Protracted Frictional Unemployment as a Heavy Cost of Technical Progress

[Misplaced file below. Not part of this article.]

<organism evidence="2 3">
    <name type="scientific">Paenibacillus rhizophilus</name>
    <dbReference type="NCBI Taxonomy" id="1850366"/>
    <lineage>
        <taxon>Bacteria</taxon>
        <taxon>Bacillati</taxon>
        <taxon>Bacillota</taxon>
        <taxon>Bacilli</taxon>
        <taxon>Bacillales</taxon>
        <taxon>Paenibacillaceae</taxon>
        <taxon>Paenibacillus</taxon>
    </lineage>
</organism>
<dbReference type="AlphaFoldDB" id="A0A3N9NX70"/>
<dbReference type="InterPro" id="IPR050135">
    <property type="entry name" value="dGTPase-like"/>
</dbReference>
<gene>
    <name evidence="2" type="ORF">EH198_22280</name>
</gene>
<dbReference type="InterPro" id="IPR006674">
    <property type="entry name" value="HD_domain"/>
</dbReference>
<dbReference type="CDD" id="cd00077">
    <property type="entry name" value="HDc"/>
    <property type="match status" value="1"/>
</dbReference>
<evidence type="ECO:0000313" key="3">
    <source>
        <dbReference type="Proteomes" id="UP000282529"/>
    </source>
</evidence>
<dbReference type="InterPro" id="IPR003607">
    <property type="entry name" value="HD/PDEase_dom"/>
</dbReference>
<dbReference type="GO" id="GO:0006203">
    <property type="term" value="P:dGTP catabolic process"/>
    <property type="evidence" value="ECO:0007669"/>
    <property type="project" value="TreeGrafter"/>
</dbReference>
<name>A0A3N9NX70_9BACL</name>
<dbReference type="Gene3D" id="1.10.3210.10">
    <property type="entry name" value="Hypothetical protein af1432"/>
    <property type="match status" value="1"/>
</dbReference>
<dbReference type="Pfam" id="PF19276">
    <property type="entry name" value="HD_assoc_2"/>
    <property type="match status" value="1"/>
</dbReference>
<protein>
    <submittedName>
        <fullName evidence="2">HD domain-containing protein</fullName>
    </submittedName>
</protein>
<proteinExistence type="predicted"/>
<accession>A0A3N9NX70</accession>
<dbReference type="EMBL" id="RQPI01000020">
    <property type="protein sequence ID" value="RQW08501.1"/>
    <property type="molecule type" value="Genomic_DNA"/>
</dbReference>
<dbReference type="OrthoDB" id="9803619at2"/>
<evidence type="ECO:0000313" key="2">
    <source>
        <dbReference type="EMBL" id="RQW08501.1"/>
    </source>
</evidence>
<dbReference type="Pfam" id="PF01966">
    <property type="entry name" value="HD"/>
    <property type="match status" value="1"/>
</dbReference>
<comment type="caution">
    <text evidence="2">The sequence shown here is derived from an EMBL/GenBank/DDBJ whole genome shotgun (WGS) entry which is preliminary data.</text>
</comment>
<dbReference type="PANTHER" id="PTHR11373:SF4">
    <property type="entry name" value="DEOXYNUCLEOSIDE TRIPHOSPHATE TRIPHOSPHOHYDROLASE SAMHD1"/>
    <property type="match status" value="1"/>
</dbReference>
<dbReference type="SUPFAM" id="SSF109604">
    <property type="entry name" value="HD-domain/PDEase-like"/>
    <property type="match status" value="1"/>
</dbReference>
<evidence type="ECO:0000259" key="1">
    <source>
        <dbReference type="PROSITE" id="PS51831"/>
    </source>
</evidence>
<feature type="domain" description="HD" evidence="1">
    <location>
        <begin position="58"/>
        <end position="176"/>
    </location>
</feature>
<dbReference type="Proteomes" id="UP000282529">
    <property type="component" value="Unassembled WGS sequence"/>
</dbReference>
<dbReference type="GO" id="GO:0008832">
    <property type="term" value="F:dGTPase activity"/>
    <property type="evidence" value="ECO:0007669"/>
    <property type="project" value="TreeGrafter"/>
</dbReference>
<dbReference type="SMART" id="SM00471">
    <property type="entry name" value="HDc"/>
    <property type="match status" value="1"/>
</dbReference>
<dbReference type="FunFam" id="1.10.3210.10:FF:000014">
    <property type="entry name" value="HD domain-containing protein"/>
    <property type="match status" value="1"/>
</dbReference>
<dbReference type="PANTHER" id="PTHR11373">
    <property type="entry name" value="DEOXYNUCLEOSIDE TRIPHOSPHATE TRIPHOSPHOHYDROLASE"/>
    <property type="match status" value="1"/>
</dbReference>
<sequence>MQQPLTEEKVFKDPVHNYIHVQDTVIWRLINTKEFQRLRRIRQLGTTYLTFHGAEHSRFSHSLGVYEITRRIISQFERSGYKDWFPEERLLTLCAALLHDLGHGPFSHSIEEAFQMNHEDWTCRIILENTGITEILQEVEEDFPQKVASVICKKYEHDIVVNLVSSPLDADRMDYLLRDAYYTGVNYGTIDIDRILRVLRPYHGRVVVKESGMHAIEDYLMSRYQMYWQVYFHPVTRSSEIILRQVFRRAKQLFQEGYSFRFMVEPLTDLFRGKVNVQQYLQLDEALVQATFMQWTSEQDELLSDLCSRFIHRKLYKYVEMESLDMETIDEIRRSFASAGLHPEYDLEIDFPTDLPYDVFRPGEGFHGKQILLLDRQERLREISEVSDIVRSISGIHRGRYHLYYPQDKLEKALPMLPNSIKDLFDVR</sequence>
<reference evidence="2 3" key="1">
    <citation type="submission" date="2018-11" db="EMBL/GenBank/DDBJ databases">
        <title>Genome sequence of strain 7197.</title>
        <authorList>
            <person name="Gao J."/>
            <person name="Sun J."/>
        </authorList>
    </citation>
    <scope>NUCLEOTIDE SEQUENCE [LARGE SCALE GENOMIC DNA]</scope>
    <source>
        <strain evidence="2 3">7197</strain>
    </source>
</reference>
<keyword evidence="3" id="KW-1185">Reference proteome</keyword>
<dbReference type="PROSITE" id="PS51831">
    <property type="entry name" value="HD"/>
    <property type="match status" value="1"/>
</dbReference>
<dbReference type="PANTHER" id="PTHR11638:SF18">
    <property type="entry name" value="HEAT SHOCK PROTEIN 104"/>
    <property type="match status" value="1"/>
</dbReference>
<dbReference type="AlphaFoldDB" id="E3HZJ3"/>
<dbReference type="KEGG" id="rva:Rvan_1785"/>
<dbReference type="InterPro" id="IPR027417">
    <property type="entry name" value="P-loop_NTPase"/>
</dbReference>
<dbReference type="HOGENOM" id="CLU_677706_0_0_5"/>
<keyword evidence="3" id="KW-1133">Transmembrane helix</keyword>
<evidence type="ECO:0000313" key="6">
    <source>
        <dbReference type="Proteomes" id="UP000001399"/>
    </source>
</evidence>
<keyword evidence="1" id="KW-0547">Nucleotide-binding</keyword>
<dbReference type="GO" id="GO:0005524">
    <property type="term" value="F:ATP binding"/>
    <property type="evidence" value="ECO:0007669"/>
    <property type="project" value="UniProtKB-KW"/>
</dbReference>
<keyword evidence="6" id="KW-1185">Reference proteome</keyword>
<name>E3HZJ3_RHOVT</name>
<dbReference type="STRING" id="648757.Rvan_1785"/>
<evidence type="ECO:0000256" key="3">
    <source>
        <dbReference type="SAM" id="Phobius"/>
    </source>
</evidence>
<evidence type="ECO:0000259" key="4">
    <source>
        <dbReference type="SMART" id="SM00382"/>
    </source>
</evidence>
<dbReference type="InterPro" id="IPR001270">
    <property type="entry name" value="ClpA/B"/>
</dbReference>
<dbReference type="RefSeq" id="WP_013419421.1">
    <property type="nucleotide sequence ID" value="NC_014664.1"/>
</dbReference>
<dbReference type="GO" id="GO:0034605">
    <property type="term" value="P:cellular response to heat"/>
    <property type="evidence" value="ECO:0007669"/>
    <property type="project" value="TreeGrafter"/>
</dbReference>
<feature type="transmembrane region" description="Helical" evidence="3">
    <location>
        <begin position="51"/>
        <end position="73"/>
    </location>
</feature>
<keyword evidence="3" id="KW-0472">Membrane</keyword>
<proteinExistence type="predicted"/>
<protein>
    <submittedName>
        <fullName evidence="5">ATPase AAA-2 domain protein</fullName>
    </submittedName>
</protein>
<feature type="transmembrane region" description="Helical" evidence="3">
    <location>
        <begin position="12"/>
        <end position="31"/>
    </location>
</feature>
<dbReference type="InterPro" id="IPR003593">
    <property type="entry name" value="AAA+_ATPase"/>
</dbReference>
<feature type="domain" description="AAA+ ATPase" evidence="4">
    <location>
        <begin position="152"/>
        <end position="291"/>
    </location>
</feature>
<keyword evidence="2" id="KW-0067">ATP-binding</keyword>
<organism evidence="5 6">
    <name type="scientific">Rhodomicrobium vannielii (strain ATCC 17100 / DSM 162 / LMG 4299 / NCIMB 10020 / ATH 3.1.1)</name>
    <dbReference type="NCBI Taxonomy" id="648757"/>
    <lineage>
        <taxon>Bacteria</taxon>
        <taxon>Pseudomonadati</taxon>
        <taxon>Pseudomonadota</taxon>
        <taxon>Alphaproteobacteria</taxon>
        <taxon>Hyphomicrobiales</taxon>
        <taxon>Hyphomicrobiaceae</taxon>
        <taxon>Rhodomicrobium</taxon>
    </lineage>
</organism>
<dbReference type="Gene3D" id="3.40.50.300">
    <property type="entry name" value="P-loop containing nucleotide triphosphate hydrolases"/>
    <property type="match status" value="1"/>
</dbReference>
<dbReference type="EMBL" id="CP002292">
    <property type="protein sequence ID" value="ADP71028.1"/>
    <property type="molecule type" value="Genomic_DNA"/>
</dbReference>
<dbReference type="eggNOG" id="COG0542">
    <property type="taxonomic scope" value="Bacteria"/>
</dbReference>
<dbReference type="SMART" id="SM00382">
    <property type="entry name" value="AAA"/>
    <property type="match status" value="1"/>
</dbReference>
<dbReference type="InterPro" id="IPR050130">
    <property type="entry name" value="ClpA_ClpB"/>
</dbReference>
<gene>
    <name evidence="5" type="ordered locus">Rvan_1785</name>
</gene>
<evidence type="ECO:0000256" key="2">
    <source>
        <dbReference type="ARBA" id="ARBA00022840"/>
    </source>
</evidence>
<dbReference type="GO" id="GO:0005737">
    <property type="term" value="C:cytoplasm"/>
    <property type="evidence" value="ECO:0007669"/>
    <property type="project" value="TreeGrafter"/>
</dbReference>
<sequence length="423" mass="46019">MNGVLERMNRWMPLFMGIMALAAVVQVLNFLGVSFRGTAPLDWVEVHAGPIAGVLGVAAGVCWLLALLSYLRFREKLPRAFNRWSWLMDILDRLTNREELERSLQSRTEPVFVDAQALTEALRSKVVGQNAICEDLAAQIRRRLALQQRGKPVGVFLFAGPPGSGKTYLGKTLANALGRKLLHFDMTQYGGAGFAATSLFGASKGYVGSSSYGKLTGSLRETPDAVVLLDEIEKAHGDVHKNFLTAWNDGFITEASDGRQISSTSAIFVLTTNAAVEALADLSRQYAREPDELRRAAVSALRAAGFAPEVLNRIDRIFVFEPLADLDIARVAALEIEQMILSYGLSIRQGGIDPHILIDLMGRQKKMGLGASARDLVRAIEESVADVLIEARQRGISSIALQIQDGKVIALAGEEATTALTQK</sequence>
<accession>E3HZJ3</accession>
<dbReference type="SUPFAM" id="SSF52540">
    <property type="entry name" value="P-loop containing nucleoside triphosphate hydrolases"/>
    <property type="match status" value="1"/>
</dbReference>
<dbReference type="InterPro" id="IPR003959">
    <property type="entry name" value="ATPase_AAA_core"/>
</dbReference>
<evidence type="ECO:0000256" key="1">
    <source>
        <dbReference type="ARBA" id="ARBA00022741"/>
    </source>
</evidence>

Neither neoclassical nor Keynesian economics displays much patience with the popular notion that technical progress of the labor-saving variety tends to swell the ranks of the unemployed. Those who believe that market forces tend automatically to bring the economy back, if not to "full employment," at least to a fairly stick "natural rate of unemployment" seem inclined to believe that this process will wipe out any joblessness created by technical change, presumably with some modest delay. The Keynesian approach suggests (subject to some recent concessions to the notion of the natural rate of unemployment) that the level of employment can be adjusted by macroeconomic policy and that this is capable of undoing whatever jobless ness labor-saving innovation may engender. We will argue here that there is more substance to the public's fears that new productive techniques can threaten jobs than is acknowledged by these lines of analysis. We will suggest that when technical progress is a continuing process a speedup of change can have two profound employment effects. First, it can increase, perhaps materially, what used to be referred to as "frictional unemployment," thereby raising the natural rate of unemployment commensurately. Second, because of the sunk-cost attributes of the retraining of workers to enable them to use the constantly-emerging novel techniques, speedup of technical change, rather than even-handedly leading to brief periods of unemployment to all of the workers affected, tends to single out three classes of workers, the ill-educated, the older former jobholders and women, particularly of childbearing age, either for declining relative wages for protracted and possibly for lifetime unemployment. There is, of course, a considerable body of writings on the social costs of economic growth. By and large it has emphasized the externalities generated by the growth process -- crowding, damage to the environment, psychological tens
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